Stanford Law School Article: Guns and Abortion: Stanford Experts on Two Constitutional Earthquakes

Public Policy Data with Prof John Donohue


Packed and Loaded: Stanford’s John Donohue on Supreme Court’s Guns Decision

On June 23, the Supreme Court ruled 6 to 3 to strike down New York’s law restricting the right of individuals to carry firearms outside of the home, expanding the scope of the individual constitutional right to keep and bear arms to American public life. The Second Amendment, Justice Clarence Thomas wrote for the majority, protects “an individual’s right to carry a handgun for self-defense outside the home.” Here, Stanford Law School’s John Donohue, an expert in gun law, discusses the decision.



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A Constitutional Earthquake: Stanford’s Jane Schacter on SCOTUS Decision to Overturn Roe v. Wade, Ending Constitutional Right to an Abortion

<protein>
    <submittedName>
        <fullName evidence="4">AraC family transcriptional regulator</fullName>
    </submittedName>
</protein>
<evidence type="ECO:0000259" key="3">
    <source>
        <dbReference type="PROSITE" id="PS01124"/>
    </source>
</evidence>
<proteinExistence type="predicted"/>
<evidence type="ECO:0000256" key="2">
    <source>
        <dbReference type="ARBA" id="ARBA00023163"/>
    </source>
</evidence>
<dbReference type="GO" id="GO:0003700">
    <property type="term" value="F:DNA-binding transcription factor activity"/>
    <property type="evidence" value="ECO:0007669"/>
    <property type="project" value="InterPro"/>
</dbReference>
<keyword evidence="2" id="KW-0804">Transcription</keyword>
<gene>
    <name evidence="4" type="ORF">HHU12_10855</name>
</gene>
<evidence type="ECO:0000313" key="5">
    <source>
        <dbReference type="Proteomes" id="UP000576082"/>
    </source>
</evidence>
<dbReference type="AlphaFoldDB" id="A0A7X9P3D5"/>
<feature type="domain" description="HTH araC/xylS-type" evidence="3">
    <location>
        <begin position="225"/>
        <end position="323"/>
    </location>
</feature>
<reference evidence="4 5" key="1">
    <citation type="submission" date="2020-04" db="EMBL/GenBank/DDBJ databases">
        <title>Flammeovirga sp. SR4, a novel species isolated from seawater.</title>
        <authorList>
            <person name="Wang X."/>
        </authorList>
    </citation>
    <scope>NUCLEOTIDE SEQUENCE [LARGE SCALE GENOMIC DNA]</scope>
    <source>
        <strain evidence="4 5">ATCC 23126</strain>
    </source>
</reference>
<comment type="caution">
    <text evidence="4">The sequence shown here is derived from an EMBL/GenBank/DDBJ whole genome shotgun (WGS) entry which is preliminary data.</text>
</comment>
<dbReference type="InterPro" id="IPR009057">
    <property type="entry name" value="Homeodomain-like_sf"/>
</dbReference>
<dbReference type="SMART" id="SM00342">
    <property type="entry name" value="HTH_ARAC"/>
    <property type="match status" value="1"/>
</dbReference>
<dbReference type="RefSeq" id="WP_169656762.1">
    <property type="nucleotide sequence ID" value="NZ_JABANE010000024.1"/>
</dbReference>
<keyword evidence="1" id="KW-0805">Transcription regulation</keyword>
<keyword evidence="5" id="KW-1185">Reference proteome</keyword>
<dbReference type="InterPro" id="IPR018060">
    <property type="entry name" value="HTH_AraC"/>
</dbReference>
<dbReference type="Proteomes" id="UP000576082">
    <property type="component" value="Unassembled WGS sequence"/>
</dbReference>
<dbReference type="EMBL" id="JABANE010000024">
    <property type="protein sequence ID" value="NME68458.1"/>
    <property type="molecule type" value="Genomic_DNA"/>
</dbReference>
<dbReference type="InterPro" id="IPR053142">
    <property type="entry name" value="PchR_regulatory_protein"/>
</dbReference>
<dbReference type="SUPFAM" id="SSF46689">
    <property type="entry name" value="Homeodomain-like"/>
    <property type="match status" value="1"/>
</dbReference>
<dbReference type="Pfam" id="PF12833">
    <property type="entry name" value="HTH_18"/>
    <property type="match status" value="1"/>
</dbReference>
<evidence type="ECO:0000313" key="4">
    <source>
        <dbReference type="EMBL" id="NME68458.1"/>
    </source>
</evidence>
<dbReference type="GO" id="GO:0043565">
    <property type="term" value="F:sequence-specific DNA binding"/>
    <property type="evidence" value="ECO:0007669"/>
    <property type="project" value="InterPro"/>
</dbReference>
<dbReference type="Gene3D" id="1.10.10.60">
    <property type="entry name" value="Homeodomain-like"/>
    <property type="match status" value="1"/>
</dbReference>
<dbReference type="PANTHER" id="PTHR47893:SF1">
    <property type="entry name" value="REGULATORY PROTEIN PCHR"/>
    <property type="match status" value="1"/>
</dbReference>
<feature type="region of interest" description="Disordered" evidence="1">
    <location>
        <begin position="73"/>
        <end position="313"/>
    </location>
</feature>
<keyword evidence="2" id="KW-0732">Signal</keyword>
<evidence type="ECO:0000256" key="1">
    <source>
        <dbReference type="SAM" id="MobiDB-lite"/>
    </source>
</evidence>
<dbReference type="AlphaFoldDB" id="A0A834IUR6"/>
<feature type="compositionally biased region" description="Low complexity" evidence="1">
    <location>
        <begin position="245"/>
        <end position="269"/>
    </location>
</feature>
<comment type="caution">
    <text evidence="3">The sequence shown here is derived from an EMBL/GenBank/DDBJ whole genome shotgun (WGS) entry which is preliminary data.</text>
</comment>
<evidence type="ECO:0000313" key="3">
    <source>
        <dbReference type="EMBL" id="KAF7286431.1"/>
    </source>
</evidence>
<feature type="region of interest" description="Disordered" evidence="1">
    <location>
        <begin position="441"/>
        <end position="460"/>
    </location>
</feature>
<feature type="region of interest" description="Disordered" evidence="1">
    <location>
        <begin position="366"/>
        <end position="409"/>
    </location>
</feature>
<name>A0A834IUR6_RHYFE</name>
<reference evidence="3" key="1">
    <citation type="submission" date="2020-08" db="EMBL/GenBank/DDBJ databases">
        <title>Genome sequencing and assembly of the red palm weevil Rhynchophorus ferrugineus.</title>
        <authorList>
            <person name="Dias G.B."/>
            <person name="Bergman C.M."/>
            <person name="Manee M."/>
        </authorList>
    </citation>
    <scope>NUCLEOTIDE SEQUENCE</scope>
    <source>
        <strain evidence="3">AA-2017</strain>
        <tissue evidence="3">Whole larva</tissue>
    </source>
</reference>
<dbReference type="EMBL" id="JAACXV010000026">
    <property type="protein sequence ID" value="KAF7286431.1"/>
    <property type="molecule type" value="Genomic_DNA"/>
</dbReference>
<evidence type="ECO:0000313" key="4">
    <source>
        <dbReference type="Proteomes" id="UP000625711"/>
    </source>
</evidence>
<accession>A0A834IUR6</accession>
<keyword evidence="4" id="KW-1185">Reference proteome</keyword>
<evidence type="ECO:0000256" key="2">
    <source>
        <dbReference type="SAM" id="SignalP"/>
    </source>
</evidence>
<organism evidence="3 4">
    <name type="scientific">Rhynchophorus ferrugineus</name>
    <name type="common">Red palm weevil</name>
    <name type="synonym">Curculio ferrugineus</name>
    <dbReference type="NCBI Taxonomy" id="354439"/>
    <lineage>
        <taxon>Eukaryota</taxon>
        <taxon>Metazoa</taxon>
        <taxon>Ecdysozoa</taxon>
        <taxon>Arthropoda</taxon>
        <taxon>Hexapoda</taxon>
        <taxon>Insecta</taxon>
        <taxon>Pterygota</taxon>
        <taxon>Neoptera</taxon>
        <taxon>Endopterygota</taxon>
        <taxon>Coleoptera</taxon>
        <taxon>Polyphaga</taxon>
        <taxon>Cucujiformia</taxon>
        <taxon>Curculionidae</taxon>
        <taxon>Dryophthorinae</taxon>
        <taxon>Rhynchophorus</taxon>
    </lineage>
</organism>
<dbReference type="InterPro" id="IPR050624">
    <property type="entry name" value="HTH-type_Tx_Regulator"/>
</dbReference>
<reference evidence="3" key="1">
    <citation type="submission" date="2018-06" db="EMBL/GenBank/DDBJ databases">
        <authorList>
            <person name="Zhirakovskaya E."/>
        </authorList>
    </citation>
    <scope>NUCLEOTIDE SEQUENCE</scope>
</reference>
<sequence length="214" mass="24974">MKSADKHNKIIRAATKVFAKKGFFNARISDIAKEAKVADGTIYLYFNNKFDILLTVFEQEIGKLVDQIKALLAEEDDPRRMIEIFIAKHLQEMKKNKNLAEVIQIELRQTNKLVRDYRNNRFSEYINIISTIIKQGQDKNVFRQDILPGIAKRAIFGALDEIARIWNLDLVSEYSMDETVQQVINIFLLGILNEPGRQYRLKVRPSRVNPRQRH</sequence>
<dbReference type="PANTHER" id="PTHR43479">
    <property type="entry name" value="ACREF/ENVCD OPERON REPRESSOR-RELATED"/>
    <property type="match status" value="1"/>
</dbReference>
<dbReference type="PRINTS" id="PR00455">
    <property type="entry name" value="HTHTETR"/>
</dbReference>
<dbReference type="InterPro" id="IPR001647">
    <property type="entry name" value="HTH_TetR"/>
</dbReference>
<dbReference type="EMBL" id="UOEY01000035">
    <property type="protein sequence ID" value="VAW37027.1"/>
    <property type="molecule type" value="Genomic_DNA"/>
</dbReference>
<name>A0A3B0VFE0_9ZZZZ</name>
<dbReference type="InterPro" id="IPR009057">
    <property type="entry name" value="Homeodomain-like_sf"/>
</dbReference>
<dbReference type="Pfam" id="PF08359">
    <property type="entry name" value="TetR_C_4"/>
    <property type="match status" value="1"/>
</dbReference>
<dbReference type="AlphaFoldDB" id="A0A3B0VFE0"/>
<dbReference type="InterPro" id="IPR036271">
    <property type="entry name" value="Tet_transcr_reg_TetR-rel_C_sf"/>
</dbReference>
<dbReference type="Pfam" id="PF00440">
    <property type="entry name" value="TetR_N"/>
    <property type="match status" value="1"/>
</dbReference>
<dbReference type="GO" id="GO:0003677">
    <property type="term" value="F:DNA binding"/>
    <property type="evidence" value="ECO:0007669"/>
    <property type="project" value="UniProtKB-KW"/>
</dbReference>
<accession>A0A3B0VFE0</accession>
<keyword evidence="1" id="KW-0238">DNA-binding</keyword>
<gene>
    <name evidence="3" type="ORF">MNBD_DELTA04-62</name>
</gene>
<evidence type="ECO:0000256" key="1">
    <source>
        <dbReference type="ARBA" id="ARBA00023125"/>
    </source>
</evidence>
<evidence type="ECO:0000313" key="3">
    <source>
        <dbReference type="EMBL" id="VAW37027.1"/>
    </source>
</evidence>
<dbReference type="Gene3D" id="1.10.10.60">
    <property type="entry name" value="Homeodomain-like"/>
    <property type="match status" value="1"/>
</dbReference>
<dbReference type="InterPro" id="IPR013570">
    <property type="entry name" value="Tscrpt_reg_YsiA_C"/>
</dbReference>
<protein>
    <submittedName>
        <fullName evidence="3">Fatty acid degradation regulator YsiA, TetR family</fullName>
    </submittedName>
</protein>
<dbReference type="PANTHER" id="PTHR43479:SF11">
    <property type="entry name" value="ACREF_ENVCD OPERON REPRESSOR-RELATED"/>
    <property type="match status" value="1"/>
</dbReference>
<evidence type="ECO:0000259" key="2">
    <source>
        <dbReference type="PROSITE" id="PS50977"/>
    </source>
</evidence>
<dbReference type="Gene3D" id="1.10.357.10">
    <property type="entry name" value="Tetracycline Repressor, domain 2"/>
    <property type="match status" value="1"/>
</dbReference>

When I was asked to comment on the leak of today’s opinion back in May, I said it would be a constitutional earthquake if the final opinion followed the draft. Today’s decision is indeed seismic, closely tracking the draft and laying waste to a half-century of constitutional law protecting a woman’s right to control her body and to make a profound decision affecting the course of her life. In a sweeping opinion, that right is gone and it is now up to state legislators to tell women what they can and cannot do with their bodies and, if a majority of those legislators deem it appropriate, to force them to continue unwanted pregnancies.